“An accountant’s greatest asset is his reputation for honesty, followed closely by his reputation for careful work. … [C]overing up fraud and imposing large damages on the partnership will bring a halt to the most promising career,” the judge wrote.
The PCAOB’s Modesti told an audience Tuesday at the American Institute of Certified Public Accountants conference that policies and procedures promoting integrity or PowerPoint presentations about a culture of integrity are not enough. Firms must make a “thorough self-examination and a daily commitment” to focus on integrity and honesty in all aspects of their work and especially when dealing with regulators.
A spokesman for Deloitte Brazil told MarketWatch in an email that the firm had effected the exits of the involved individuals as soon as it “became aware of inappropriate conduct; none of the individuals at issue remains with the firm.” Additionally, Deloitte Brazil disclosed the matter to the Brazilian regulator and has reached a settlement agreement, he said.
“The new Deloitte Brazil leadership that took office on 1 June 2016 has worked aggressively to uphold the highest standards of professionalism, and we have full confidence in the quality of our audits,” the Deloitte Brazil spokesman said.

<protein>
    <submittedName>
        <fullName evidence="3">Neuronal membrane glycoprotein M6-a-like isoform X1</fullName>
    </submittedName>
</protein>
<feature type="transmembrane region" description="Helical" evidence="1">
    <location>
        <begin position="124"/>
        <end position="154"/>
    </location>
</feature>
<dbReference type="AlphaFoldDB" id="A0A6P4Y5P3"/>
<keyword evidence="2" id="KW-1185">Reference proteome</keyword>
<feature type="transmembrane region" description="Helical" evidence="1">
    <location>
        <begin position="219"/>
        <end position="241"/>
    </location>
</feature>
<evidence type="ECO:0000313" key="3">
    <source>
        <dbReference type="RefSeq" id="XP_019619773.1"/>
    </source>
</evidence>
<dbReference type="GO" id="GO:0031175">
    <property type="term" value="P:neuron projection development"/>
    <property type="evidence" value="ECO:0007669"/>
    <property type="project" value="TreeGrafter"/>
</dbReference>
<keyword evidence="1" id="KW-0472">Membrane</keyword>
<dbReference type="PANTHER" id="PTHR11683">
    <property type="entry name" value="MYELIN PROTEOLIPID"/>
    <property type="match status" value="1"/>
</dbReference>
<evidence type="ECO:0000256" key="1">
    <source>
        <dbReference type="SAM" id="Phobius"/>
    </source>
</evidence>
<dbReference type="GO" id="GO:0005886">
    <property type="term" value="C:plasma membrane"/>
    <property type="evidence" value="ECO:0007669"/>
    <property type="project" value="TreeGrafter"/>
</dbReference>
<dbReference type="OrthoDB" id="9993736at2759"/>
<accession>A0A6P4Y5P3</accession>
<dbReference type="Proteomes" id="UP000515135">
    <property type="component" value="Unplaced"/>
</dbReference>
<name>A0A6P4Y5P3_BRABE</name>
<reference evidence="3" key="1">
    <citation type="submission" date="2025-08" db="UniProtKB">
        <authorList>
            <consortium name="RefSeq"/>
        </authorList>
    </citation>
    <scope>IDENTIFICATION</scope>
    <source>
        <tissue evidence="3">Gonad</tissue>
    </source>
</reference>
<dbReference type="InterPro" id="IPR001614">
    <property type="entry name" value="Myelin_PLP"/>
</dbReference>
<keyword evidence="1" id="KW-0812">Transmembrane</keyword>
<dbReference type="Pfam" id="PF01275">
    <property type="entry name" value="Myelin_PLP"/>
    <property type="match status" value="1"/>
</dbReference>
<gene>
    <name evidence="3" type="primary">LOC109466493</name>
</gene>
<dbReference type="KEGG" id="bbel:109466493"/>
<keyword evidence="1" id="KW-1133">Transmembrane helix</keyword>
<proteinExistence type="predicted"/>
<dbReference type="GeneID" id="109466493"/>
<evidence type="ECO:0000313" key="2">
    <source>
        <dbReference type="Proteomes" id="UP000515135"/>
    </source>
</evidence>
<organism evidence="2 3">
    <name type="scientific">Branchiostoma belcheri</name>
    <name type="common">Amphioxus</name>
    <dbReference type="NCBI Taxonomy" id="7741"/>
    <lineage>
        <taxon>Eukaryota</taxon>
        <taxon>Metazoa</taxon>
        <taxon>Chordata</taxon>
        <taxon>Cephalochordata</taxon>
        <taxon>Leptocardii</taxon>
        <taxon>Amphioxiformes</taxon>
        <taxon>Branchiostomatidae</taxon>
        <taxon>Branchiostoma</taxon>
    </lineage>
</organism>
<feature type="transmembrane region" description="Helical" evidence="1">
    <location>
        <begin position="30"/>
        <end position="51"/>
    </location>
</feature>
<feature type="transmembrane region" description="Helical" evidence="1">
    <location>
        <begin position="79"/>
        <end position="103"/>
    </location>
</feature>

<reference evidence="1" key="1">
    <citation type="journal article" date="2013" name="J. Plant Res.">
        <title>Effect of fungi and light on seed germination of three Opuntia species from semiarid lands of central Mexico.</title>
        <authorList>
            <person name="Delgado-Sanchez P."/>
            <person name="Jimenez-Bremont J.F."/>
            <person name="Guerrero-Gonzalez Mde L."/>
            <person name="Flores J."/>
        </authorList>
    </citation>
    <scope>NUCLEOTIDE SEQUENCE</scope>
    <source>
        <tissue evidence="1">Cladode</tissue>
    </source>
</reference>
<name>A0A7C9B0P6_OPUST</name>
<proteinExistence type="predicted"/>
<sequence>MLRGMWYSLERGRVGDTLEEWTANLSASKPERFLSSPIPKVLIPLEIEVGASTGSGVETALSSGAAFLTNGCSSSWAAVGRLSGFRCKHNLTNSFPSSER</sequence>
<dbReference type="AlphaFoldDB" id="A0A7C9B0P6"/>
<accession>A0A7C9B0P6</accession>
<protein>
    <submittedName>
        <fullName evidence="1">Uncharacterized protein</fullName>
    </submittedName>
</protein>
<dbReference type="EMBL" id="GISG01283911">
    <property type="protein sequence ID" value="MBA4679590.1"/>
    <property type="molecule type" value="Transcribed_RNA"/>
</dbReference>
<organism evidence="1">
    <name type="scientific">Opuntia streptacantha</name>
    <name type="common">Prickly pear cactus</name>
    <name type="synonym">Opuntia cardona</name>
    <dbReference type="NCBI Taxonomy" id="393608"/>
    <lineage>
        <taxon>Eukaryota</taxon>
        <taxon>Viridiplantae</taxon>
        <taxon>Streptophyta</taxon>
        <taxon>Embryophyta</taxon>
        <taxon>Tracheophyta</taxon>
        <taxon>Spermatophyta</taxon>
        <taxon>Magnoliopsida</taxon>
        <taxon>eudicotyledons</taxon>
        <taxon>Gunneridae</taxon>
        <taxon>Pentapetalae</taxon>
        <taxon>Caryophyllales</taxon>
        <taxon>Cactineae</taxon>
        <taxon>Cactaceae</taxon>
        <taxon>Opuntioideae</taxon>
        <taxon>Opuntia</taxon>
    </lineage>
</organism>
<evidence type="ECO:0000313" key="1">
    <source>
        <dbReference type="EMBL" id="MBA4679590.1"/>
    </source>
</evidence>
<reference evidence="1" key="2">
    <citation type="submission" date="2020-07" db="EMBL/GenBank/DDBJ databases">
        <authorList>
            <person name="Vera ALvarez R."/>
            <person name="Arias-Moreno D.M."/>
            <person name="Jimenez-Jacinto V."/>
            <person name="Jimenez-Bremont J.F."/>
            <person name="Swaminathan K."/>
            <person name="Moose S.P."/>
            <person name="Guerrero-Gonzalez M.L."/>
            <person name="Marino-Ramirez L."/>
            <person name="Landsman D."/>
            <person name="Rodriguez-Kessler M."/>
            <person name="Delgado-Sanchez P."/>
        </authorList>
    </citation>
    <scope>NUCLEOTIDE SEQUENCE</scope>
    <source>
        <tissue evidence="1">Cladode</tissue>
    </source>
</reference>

A spokeswoman at Deloitte’s global headquarters provided a statement to MarketWatch: “Integrity in delivering high-quality services is critical to our business, our clients and the public interest; it is non-negotiable at Deloitte. A limited number of individuals in member firms have acted in ways that are inconsistent with this fundamental requirement. This is wholly unacceptable, and in each instance, the member firm has worked diligently with regulators to address and resolve the issues through appropriate compliance, quality control and personnel actions.
“We have enhanced our global focus on appropriate compliance and quality control measures with enhanced training, communications, monitoring and discipline. The lessons learned from these matters have already made our culture stronger.”